Erin Dunne then moved on to address the need for speed and scale, asking the panel members what keeps you awake at night?

Steve Schultz reiterated his point about not wanting the network to be the bottleneck, adding: “So one of the things that we see is the amount of devices, the amount of mobile devices, the data that the carriers have to carry. It is exceeding the pace at which we can develop, or deploy, equipment. So we have to do it in a much smarter way, and we have to get to a space where we can virtualise these network functions.” If they could cut the 90 day lead time to 90 minutes it would allow carriers to provide services faster and earn more money by offering more personalised services.

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Kamal Dalmia’s main headaches were the smartphones and the cabinets: “Moving to WiFi will have a profound impact on the traditional Ethernet networks, especially in the enterprise LAN environment. The number of ports will go down, but at the same time they will evolve in a different way and still provide more services. So instead of say 100 million PCs, you have 10 million access points that will use traditional ports, but they are today’s higher speed, better quality Ethernet ports”.

In response to a challenge from the floor about this decline in ports, Kamal admitted that the movement to cabinets was primarily in the more developed countries: “But in places where you still have traditional desktops ramping up, it is true that the number of Ethernet ports will go up. But I think you will find is that we’re talking hundreds of millions of ports in the LAN environment relative to a few million ports in the carrier or the data centres or the macro environments”.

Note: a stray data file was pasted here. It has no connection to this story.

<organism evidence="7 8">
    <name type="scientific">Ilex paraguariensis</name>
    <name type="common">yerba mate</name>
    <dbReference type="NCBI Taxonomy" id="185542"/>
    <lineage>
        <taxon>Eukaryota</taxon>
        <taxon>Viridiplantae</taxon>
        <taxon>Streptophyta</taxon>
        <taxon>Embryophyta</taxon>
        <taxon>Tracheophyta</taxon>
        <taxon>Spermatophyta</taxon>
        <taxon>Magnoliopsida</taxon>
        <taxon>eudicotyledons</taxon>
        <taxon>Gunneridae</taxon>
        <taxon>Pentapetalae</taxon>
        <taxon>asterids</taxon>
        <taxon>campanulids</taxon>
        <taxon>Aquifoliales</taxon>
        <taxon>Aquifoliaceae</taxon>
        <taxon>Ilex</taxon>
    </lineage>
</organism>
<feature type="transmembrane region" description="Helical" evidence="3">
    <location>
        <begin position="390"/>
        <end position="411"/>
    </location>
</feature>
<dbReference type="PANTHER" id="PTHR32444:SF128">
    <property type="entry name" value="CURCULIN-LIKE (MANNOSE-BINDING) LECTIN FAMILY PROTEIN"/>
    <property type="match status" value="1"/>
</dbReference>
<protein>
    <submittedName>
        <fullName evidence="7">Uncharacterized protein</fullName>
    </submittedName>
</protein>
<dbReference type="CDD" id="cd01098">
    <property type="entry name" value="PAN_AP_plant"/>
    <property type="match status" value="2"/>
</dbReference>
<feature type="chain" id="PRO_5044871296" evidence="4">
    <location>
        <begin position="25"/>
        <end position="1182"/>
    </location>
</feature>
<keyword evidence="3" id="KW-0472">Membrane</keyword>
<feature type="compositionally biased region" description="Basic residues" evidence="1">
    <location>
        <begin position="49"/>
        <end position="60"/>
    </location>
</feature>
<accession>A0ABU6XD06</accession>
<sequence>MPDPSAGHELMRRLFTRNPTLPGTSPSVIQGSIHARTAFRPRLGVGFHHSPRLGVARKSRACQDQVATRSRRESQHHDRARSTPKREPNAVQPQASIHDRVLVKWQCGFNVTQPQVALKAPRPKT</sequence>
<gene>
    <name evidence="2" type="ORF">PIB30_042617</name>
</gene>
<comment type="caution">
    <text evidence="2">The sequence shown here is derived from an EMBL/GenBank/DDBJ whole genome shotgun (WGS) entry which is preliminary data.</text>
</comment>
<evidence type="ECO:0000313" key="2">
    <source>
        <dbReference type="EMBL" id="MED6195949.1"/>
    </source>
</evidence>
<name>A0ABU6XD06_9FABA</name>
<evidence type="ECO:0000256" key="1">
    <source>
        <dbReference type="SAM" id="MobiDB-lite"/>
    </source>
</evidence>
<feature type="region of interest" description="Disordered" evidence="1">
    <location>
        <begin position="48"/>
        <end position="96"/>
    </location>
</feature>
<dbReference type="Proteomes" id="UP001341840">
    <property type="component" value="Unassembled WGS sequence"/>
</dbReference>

James Walker had two perspectives – one as president of the new CEF, the other as Tata the service provider responding to customer demands. Simple Internet connection between datacentres was no longer meeting sophisticated needs. Customers were asking for specific latencies for specific paths, or they want traffic to avoid a particular route because of regulatory concerns where they can’t take private data outside a particular country’s borders: “This very deterministic behaviour, very controlled behaviour between data centres, is something that’s becoming very complicated from a traffic engineering point of view”.

Erin drew attention back to her sales figures, showing that Ethernet was taking over but there’s still billions of dollars of legacy connection out there worldwide. The really big drop is in ATM and Frame Relay, but private lines remain a pretty steady market for the simple reason that they work, and they provide a bandwidth and a ubiquity that a lot of folks like, especially for smaller networks or those with really tight needs. So customers want the best of the newer technology with the best of what they used to love about their old networks.

The session concluded with Erin asking the panel to look way ahead and say what their priorities would be for the Ethernet of the future – say Ethernet 5.0. There was a strong consensus around three key needs: scale, speed and automation.